these options for a small accessible home on a narrow urban site can be developed for different briefs and sites. the core of the concept is how to live inclusively and accessibly in a small footprint, with enjoyable spaces that connect well, producing a home which has both variety and is a supportive environment
This project was to convert a church hall, which had been a much loved nursery, into a compact accessible living space. Using the front of the hall and carving out a courtyard to allow light into the depth of the spaces, arranged around the courtyard, giving each of them a connection to outside private space, as well as longer views out of the front. Each space has its own character, further enhanced by the colour and choice of materials and objects considerately placed by the client. Spatial and visual connections between each room were of great importance, to make a small place feel spacious.
As an existing church hall, the building already had a presence on the wide street, with its variety of scales of townhouses. With the ramp crossing the whole width of the building, a layering was set up, which we continued with layers of timber on the rendered front wall. The timber connects to the burnt larch timber cladding in the inner courtyard.
The client for the project was very hands on. From the design process through the whole build process, where she managed all the trades, and was involved in parts of the construction, including scorching all the burnt larch for the cladding herself (and really beautifully!)
The project is sustainable, in the decision to re-use an existing building which was no longer suitable for its purpose, in its choice of building materials, and just as importantly, in its inclusive, accessible nature.With a ramped entrance to get to a level ground floor with a main bedroom, wet room, and living and kitchen space, as well as a small snug / second bedroom. The roof space has been converted into a third bedroom and wet room. The accessible concept makes it a lifetime home for anyone.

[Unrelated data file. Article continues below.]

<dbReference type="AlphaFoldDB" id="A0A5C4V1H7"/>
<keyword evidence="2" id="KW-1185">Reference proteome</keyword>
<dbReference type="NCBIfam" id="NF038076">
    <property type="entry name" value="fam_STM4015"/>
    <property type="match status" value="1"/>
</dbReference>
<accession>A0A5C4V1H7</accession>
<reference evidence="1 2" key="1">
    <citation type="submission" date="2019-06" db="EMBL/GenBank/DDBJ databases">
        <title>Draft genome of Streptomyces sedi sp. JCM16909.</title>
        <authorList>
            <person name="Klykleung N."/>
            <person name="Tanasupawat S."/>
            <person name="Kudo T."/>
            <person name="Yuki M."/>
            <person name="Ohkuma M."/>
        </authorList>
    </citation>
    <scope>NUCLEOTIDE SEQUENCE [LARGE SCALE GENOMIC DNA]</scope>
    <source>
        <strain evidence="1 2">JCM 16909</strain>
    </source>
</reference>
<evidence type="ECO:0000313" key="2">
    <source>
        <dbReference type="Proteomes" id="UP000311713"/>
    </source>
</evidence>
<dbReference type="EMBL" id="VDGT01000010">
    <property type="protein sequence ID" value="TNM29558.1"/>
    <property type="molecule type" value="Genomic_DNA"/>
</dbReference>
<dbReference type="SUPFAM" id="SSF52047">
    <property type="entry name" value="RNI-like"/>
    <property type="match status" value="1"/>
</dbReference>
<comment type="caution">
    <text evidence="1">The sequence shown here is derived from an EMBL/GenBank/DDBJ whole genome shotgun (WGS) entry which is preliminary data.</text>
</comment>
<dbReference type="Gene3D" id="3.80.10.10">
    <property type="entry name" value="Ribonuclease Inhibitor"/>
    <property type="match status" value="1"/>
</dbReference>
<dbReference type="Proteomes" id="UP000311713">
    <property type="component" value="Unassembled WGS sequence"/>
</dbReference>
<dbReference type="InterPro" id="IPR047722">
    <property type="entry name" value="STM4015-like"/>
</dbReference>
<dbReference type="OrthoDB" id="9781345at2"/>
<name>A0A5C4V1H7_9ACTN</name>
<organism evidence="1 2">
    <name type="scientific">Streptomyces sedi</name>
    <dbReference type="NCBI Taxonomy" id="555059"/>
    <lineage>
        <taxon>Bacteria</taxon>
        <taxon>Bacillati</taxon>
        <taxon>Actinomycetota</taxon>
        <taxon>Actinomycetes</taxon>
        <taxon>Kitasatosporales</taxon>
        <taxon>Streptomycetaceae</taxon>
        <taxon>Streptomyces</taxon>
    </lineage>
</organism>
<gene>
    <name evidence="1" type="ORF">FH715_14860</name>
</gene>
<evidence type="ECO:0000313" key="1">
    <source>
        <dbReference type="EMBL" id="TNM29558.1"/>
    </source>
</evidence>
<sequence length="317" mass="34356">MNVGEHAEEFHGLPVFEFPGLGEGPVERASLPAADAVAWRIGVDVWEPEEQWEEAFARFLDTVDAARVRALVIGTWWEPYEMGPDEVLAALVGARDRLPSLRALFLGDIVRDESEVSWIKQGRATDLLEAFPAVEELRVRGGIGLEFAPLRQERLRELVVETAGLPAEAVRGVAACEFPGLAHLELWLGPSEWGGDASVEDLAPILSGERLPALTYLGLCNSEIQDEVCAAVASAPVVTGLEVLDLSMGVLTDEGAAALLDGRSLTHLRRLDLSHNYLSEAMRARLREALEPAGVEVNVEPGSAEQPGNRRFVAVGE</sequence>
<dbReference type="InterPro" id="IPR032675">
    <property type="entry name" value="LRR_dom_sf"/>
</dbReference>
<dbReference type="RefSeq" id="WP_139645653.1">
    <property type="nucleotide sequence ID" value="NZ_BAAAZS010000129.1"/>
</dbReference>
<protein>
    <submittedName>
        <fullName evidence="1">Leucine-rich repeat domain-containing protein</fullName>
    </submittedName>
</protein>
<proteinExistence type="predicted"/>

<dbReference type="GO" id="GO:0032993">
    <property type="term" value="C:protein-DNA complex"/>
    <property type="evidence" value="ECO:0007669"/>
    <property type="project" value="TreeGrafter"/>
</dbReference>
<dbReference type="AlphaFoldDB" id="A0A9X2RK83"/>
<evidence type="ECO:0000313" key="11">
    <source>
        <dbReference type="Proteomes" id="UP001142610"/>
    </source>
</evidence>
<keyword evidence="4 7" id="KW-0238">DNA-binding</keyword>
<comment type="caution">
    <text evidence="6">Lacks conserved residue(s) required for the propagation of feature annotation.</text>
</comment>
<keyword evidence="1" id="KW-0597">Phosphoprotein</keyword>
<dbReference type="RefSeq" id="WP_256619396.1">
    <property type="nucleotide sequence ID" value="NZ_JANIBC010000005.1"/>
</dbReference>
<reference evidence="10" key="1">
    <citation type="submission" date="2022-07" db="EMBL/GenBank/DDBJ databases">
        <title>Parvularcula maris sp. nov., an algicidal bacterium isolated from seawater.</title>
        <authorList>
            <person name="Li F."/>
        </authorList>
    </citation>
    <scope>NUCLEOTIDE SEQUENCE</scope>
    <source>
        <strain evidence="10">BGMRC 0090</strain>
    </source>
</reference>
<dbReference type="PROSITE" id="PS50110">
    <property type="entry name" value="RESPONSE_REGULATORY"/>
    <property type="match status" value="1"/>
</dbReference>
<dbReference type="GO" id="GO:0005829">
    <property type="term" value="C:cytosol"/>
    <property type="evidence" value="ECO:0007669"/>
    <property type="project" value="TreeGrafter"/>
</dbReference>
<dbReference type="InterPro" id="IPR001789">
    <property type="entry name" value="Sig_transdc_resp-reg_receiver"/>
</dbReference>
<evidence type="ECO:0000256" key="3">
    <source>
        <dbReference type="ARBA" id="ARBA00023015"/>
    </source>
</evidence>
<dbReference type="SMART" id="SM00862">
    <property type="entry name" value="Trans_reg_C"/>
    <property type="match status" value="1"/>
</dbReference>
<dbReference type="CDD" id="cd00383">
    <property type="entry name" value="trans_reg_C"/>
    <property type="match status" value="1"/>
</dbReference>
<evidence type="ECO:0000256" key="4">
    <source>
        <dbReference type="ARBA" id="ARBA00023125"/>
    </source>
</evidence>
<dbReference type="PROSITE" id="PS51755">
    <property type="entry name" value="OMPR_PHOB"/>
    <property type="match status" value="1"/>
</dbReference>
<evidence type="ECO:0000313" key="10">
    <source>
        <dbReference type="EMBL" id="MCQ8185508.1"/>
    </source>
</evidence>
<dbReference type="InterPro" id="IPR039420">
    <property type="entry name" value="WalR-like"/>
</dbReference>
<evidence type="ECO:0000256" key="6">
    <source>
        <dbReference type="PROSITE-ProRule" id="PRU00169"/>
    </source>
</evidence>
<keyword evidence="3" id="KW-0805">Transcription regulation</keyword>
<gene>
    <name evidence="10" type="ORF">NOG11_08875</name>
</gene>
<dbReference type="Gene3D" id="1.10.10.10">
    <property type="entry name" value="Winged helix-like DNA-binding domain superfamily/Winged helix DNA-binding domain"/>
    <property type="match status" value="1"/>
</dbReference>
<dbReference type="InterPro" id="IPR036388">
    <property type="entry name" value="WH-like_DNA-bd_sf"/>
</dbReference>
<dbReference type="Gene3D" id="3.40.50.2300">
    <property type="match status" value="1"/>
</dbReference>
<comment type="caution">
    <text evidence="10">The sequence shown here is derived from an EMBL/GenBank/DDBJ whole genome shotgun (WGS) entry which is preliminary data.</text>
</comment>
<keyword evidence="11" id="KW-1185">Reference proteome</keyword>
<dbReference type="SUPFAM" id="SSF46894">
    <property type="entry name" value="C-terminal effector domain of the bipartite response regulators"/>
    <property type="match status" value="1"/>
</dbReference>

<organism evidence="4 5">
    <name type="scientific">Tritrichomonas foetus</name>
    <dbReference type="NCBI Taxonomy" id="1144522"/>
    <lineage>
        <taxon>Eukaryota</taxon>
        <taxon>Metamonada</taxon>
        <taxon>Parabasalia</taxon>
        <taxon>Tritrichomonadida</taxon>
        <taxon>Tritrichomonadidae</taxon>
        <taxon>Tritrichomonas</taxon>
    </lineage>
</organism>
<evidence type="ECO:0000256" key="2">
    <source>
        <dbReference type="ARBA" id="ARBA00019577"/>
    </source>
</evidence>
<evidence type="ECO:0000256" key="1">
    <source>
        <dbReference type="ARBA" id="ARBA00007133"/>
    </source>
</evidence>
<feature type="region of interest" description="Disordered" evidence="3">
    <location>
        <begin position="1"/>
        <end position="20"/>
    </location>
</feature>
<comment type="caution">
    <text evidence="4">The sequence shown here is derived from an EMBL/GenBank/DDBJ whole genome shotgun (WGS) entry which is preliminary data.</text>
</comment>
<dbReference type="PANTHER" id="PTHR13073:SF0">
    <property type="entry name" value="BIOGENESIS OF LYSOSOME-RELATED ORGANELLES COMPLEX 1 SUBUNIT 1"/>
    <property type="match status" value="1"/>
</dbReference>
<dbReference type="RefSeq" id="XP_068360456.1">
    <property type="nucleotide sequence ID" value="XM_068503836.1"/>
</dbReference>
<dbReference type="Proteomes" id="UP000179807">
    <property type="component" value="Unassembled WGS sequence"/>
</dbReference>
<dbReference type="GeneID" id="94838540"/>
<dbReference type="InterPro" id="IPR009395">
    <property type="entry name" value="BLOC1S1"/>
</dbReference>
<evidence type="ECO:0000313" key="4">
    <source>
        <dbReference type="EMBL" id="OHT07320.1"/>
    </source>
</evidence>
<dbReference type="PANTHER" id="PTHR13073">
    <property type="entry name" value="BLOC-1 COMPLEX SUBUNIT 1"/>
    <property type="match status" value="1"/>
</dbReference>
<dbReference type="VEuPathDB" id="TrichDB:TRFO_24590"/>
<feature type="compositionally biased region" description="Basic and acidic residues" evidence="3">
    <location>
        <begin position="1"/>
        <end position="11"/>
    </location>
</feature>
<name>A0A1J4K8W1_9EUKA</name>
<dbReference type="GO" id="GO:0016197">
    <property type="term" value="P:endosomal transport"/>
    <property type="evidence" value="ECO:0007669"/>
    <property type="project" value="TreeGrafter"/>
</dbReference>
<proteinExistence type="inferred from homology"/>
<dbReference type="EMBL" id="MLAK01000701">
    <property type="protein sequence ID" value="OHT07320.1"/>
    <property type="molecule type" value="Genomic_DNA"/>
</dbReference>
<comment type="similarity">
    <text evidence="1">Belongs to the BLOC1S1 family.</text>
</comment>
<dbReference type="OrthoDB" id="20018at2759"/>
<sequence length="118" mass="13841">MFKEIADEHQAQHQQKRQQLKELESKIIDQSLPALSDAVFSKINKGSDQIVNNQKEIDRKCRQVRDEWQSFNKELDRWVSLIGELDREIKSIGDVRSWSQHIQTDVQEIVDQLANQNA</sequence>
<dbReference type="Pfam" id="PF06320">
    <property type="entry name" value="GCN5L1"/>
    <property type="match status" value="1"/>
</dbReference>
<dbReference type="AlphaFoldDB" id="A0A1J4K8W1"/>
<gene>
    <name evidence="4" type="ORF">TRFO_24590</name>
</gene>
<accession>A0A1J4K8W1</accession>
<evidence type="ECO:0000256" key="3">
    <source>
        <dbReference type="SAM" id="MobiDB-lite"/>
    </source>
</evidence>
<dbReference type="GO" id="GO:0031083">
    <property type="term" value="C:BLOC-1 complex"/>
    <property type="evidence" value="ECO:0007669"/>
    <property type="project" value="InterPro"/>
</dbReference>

In a week’s time we will be celebrating the very best in Scottish Design (from Digital Design to Corporate Design, Craft to Architecture), at the Scottish Design Awards 2019. We are delighted that our future project, with JM Architects, for the Yard Dundee, has been shortlisted. The Yard are an amazing client, who provide a brilliant environment for children with disabilities offering the chance for creative adventurous indoor and outdoor play in a well-supported environment. The Yard strongly believes disabled children should be offered the same opportunities as their peers to get involved in risky play to help them develop, learn and build friendships and find their own limits. The future building in Dundee will support this process, and has been designed as an enabling environment, where each child or young person finds the spaces they need.
Re-thinking a two storey house, that was no longer working for the family, we developed the design in collaboration with the clients to create an open plan but articulated living garden room, with kitchen, sitting, dining, activity wall, window seat to the herb courtyard, and much better connection to the existing garden. This frees up the existing sitting room, either for teenagers to use, or in the future could be an accessible ground floor bedroom, making this a lifetime home. Like many houses the connections between inside and outside, and the connections between spaces for different uses needed to be re-designed, to create a flexible inclusive accessible family home
This project is to extend and convert an existing lodge, so that the Glasgow Disabled Scouts can use it more inclusively and accessibly. the idea is that outside and inside spaces will work well together, enabling more of the Scouts outdoor activities and adventures to happen. The design process has been inclusive, with co-design creative workshops informing the building.
A classic Leith double upper, which was working less well for the growing family, we gained large amounts of space by removing a lot of circulation, and connecting spaces in better ways. The house provides spaces for each individual member, including two teenagers, and their different activities, as well as communal social space to be a family.
“In chatting to Ian and Thea it soon became apparent that they had ideas about how to use space which would never occur to us. We know their own house, the Ramp House, and love the design, the quirkiness and use of materials so we knew we were in safe hands. Also, we knew if we just sat and talked about doing it it would never get done – so having Ian and Thea working on it has meant it did actually happen.”
This new build house, was designed to support two families, including one wheelchair user. It was important for the two families to feel well connected, whilst also having their own private space. We worked closely with the planning department to ensure that the understanding of the extra needs of the families were supported allowing a design that both works with the surrounding landscape whilst also providing a suitable lifetime home